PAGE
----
06:55 GMT06 July 2020
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    New Delhi (Sputnik): The Citizenship Amendment Act (CAA) aims to provide Indian citizenship to Hindu, Sikh, Buddhist, Jain, Parsi and Christian refugees from Bangladesh, Pakistan and Afghanistan. People in Assam are strongly opposed to the Act, fearing it will primarily benefit large numbers of illegal Bengali Hindu migrants from Bangladesh.

    Several lawmakers in India's Assam state staged a protest against the contentious CAA outside the legislative assembly on Monday. Most of the lawmakers participating in the sit-in protest belonged to the All India United Democratic Front (AIUDF), Assam's principal opposition party, and they demanded the immediate rollback of the Act.

    ​Protesting AIUDF lawmakers at the venue said they have been demanding two-day discussions on the CAA, whereas only one day has been allotted for the issue.

    They entered the State Assembly wearing black masks and shouted slogans against the CAA.

    The special assembly session, called to discuss the extension of reservations in educational institutions and jobs for people belonging to the marginalised Scheduled Castes (Dalits or lower castes) or Scheduled Tribes (community living in tribal areas of India) sections of society, had to be adjourned for 45 minutes because of the protest.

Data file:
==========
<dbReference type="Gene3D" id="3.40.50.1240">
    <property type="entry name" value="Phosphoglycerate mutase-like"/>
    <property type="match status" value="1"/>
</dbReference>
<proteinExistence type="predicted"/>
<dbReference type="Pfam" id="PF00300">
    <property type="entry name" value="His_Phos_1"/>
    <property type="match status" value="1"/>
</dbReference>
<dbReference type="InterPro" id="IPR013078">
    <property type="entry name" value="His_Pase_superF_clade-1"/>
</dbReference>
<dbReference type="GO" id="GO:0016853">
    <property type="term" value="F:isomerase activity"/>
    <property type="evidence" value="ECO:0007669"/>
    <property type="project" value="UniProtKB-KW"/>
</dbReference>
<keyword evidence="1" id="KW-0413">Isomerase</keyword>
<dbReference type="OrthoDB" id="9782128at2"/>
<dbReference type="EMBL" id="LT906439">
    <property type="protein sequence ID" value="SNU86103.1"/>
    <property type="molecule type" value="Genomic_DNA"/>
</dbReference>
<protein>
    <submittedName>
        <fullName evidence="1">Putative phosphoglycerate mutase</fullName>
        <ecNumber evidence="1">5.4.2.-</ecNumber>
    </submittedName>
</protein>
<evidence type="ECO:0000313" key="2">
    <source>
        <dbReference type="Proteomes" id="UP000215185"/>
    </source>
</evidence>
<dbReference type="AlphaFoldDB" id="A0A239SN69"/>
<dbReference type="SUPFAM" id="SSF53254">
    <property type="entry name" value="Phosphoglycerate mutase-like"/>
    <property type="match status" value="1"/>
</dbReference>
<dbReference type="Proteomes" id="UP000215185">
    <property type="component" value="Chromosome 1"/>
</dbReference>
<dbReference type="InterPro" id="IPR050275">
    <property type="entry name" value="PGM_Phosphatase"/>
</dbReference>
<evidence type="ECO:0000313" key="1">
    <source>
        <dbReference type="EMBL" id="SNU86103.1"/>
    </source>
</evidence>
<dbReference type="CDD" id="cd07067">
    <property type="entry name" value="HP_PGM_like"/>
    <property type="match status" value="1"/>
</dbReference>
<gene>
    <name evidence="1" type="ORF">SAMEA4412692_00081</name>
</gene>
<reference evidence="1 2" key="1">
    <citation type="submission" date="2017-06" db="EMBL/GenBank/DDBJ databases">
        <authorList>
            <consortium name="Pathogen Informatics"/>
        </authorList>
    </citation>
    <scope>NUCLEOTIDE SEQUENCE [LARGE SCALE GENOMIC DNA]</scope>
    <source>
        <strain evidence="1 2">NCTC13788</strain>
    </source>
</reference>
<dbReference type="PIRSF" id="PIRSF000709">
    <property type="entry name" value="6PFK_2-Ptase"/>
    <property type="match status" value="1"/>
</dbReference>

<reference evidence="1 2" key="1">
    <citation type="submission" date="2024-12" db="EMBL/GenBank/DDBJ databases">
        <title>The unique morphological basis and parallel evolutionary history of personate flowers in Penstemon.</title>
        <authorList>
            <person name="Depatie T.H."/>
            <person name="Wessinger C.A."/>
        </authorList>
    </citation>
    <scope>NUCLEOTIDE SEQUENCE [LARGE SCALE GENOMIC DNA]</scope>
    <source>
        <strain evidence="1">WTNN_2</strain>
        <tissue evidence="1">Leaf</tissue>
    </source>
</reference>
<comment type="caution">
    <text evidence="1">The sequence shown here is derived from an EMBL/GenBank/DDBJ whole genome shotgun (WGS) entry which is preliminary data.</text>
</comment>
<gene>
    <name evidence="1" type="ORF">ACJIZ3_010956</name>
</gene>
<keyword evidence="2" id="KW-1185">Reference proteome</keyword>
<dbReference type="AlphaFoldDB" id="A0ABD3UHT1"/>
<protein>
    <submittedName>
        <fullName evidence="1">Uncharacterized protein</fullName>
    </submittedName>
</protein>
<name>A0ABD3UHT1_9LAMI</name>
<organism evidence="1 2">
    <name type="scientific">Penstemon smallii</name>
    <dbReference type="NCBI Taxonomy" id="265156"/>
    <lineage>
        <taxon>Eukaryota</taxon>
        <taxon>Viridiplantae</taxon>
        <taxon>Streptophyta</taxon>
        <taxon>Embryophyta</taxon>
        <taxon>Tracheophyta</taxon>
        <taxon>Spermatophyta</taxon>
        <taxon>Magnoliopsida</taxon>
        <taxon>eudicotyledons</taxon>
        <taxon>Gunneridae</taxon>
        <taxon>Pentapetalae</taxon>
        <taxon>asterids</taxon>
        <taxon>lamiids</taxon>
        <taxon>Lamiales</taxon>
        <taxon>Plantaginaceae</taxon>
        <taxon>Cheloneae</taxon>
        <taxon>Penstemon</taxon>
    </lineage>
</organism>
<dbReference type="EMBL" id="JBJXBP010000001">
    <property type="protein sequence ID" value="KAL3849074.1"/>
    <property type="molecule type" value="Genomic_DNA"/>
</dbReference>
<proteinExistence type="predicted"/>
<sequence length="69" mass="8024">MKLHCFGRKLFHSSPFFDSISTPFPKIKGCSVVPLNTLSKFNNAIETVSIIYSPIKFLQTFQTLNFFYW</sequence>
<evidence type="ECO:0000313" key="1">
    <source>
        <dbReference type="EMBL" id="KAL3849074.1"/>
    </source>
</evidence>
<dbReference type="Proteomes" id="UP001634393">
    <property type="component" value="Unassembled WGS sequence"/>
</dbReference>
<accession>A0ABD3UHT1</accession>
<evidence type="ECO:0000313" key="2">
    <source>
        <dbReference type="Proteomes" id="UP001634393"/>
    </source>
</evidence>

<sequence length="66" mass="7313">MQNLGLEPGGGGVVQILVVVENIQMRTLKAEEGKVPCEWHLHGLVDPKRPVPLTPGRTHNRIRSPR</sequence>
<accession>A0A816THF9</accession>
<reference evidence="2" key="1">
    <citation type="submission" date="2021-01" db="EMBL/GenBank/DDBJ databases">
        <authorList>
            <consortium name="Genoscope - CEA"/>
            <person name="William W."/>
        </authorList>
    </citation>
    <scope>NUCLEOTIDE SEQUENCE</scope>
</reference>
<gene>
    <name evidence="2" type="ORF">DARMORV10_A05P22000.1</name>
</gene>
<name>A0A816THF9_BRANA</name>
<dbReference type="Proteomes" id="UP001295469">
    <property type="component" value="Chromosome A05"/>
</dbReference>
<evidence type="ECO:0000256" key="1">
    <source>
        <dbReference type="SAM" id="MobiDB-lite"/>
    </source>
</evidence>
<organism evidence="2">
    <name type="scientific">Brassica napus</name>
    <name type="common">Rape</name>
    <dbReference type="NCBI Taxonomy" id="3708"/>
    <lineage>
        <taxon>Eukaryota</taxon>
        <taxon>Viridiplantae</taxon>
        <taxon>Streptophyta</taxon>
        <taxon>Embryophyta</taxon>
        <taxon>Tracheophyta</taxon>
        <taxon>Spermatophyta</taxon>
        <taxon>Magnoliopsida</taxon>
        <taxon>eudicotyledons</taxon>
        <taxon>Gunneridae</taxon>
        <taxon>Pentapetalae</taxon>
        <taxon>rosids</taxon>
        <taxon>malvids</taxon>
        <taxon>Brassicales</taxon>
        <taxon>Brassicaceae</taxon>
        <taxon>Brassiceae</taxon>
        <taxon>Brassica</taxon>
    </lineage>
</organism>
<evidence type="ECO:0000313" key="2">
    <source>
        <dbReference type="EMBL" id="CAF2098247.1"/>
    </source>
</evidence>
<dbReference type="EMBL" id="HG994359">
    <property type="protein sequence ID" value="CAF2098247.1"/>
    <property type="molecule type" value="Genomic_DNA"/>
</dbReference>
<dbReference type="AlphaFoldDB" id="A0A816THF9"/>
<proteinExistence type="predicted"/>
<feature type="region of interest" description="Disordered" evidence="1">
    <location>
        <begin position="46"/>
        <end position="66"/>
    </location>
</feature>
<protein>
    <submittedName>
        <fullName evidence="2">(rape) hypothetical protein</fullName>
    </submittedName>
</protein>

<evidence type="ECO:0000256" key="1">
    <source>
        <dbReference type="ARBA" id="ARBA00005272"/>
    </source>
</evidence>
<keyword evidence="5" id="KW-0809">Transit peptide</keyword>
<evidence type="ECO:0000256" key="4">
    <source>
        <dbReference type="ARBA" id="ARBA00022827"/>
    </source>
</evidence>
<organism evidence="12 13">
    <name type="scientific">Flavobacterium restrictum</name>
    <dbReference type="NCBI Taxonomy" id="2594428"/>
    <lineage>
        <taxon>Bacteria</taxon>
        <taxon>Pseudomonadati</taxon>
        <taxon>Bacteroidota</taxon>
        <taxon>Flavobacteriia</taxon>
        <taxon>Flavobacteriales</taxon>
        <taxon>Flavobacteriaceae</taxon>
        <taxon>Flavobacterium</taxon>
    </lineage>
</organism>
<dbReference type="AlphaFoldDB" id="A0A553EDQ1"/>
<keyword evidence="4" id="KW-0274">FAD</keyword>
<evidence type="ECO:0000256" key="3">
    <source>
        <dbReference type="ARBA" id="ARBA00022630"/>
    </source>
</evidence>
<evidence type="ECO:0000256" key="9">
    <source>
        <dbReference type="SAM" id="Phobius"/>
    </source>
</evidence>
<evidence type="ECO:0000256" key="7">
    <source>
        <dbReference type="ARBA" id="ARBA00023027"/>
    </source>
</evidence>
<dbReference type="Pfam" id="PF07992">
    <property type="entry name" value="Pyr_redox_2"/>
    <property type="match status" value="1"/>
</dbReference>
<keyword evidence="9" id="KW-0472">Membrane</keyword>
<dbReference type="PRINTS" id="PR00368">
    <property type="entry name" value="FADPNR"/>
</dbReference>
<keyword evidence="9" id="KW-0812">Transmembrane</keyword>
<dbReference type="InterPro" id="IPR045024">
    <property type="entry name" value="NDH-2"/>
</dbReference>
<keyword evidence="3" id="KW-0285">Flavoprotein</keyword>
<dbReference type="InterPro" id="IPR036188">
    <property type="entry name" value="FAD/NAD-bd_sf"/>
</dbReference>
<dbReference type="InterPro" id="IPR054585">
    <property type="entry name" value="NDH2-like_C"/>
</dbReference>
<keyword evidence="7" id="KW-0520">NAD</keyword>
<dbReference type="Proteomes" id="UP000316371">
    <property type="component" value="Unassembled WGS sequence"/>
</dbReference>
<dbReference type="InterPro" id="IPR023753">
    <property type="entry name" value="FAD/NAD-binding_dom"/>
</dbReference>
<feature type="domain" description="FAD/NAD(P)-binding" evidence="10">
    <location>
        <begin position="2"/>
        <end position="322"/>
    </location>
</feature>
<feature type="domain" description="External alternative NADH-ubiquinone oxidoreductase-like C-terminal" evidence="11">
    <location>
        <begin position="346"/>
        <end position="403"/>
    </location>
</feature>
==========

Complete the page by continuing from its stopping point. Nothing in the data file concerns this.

Protesting lawmakers also demanded the resignation of Assam State Chief Sarbananda Sonowal on the grounds that he was pursuing an agenda in violation of the Assam Accord of 1985, signed between the then Indian Government headed by Prime Minister Rajiv Gandhi and the All Assam Students’ Union (AASU).

    In India, various groups involving people from all walks of life, have been protesting at multiple locations against the CAA for the past month. Assam, in particular, has witnessed the influx of millions of Bengali-speaking Hindus since the formation of Bangladesh in 1971 after the Indo-Pak War. Natives of Assam claim that the arrival of these migrants has changed the state's demography and culture over nearly five decades.

    9 January marked a month since the mass anti-CAA protests broke out in Assam, and there are no visible signs of them stopping in the immediate future.

    The AASU has vowed to continue their agitation until the Act is withdrawn. The state government's attempts to douse the anti-CAA flames by announcing welfare schemes for different sections of society, and providing financial assistance has not yielded results thus far.

    Despite the nationwide protests, the government announced the implementation of the new law on 10 January. The Supreme Court of India is scheduled to hear petitions challenging the Act on 22 January. Protesters are claiming that amending the 1955 citizenship law is aimed at dividing the country along religious lines.


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